I am so moved by the myriad tactics and movements springing up to abolish ICE, defend im/migrants and refugees, and expand sanctuary. Grueling though it is – especially with the heat at the #OccupyICEphl action, the work continues. So why is this sassy blogger writing about data for changemakers, instead of spending my lunch break protesting? (Don’t worry – I did some of that too!) Because even though data can do a lot of harm (and “big data” is certainly contributing to systems that oppress us) it can also be harnessed to amplify movements for justice. And that’s what I’m here for!
In this post, I’m focusing on justice initiatives that revolve around Salesforce, since it’s such a huge company and tool, and since I spend my days working with the platform at my job. Hence, #salesfierce – my take on justice and equity in the Salesforce landscape.
Open letter to Marc Benioff, Salesforce CEO
Two weeks ago, Salesforce employees circulated an open letter (with as many as 650 signatories!) calling on Marc Benioff to re-examine the contractual relationship between the company and US Customs and Border Protection. Last week, there was a second letter going around – this time from Salesforce users, leaders and community members adding our voices to the chorus. I signed it – for those of you who are TDAA readers AND Salesforce afficionados, would you add your name? The flurry of letter writing has already gotten a response from Benioff, though not nearly enough.
(By the way, this isn’t my first rodeo of databases being used for dubious purposes. NationBuilder – which provides database and website “back ends” for lots of progressive causes, including some of the community organizing that I do – was praised as a key tool in Trump campaign. 2 years since we learned this, we are still investigating whether or not we can feasibly move to a different platform).
UPDATE 7/19: Another way to get involved is to call Marc Benioff through Color of Change (this applies to ANYONE, regardless of if you use the platform or not!). They provide a call script here.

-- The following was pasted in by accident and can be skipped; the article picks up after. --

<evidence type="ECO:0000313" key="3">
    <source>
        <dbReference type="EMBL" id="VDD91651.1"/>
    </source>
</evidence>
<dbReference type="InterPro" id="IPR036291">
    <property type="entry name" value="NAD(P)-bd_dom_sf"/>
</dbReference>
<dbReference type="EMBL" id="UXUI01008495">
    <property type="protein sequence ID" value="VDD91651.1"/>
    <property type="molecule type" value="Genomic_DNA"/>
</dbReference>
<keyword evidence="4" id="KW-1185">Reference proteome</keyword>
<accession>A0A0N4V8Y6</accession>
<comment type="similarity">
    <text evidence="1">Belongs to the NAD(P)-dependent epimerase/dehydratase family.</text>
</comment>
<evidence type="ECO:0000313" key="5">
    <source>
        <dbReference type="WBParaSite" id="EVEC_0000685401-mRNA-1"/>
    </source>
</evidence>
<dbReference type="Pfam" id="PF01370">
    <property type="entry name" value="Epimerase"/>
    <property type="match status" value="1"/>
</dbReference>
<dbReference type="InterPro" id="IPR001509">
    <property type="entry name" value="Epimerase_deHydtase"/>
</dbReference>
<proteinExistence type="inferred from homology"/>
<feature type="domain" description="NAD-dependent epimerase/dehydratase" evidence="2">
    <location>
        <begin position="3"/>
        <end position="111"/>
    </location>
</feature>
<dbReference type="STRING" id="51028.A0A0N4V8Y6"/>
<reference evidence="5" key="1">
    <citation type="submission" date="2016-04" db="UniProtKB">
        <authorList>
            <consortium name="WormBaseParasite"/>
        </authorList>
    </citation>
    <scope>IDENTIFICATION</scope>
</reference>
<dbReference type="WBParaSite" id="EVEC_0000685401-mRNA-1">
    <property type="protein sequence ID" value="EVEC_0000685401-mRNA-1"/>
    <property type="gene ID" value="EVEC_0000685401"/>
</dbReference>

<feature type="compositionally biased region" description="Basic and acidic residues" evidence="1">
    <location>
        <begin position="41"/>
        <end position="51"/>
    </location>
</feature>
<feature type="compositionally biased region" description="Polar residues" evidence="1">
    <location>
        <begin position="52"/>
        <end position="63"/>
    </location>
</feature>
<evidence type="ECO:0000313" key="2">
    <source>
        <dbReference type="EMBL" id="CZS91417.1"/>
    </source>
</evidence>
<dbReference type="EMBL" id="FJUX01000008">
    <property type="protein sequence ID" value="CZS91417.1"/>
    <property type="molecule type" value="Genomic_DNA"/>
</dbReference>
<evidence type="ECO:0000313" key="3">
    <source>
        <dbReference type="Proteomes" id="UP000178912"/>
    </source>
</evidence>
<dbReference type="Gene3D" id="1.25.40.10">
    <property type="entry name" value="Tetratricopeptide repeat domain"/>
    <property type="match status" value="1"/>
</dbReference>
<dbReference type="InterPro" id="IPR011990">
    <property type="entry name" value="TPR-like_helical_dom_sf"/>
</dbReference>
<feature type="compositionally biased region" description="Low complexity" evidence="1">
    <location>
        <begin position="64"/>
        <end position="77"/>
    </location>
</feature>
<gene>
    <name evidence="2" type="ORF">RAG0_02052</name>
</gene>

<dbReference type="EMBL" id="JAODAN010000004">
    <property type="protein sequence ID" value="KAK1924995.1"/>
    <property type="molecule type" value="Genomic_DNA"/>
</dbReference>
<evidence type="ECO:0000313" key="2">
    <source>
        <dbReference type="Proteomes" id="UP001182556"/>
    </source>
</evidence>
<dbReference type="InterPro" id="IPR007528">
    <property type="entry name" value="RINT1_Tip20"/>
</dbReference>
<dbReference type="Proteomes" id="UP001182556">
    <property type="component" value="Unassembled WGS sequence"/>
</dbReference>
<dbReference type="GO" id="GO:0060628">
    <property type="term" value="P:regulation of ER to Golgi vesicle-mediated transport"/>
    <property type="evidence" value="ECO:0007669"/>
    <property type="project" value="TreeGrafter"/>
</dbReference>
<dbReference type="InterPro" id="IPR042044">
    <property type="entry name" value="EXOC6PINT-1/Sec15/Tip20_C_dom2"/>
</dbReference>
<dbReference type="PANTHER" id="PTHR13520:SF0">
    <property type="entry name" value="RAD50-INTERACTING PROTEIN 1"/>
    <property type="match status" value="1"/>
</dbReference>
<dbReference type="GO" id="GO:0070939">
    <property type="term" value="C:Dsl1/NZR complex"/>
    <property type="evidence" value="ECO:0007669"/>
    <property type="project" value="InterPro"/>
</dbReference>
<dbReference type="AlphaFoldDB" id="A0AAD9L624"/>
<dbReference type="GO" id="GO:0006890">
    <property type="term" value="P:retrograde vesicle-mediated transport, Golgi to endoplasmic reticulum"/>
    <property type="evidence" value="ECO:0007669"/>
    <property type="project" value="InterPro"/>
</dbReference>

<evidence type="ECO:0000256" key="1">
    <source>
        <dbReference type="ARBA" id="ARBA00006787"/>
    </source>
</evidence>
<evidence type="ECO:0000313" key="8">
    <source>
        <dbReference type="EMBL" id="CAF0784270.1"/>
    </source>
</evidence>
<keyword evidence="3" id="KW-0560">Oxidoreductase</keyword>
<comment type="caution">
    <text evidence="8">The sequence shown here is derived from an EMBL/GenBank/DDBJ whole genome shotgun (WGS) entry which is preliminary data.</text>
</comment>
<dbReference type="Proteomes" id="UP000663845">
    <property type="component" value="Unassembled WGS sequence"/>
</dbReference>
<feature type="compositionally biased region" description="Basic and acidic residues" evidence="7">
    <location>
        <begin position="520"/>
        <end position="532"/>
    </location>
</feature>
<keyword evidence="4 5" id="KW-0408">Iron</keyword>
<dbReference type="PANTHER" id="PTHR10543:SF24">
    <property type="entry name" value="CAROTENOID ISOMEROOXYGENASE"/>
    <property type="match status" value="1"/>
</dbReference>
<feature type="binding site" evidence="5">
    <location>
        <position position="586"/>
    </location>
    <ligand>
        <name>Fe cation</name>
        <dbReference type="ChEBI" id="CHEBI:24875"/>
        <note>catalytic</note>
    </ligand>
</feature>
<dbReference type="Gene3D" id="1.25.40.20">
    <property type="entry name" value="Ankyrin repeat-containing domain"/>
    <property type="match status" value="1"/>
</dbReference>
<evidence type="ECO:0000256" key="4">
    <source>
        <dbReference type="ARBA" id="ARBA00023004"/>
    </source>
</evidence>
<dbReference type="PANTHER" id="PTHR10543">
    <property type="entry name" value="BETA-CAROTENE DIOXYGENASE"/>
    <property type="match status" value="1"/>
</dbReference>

UPDATE 7/20: RAICES refused to accept $250k donation from Salesforce. See open email here.
UPDATE 7/20: Tech workers escalate campaign targeting Salesforce to cut the contract with CBP by forming a picket line at the $1B Salesforce headquarters tower in San Francisco.
Recently, I went to a lecture with Charlie Isaacs, the CTO for Customer Connection at Salesforce. He’s a jolly character, smart and insightful, and he’s been around the proverbial block for a long time. Lately, he’s taken on a role as an evangelist for “IOT” (aka the Internet of Things, which is when you connect your phone/tablet/etc to other stuff, like a light switch, a fitness device, a doorbell, or a manufacturing line, etc).
I asked him about his thoughts on “planned obsolescence” and I might have stumped him! But I think it’s a really important thing to consider, so I stand by the question.
- Planned obsolescence contributes to environmental waste and degradation
- Planned obsolescence disproportionately impacts poor folks
Using the IOT technology that Charlie is so fond of, companies can collect data on their goods and predict when they are wearing out. So they can actually *trigger* planned obsolescence before the broken thing even breaks!
- This can be good… sometimes it’s important to fix stuff before it breaks, like assistive medical devices!
- But it can also be bad… leading to replacing things instead of fixing things that are perfectly fixable, but instead lead to greater corporate profits.
I gently pushed him to take a position on planned obsolescence and and share his perspective on how Salesforce IOT can promote the advantages and limit the disadvantages, but he basically said “it’s up to the market how the technology is used.” I don’t think this has to be true! I think there have to be situations where we draw the line in terms of how good technology can be used for nefarious purposes.
at its best
Salesforce is famous for piloting the “1-1-1” model – pledging to donate 1% each of employee time, profits, & products (to me, this is like the bare minimum, but to give a modicum of credit where credit is due, this policy has absolutely moved the needle in the tech industry). Also, Salesforce is well known for implementing policies to address gender-based pay inequity.
But really the best of the Salesforce community (in my experience, anyway) is among non-profits and higher ed orgs, that benefit from Saleforce’s 10 free licenses but have also created a tremendous “brain trust” of experts and a culture of generosity in problem solving and sharing best practices, truly counteracting any “profit motive” and just. being. generous. That’s why I’m so committed to attending user group meetings, community sprints and helping new database admins get started.
Last but not least, I want to, well, amplify Amplify (formerly Girlforce, now with a more intersectional orientation) and their work to address gender, race, ability and other identity vectors that impact technology and nonprofits. Check out the awesome, ever-expanding resources page on their website!
accountability looks like
“People over profit” was the first sign I ever brought home from a protest. It was scrawled in red paint on half of a pizza box. I kept it propped above my bookshelves for years, moving it from apartment to crappy apartment until it was just about ready to disintegrate. All these years later, it still serves as one of my guiding principles.
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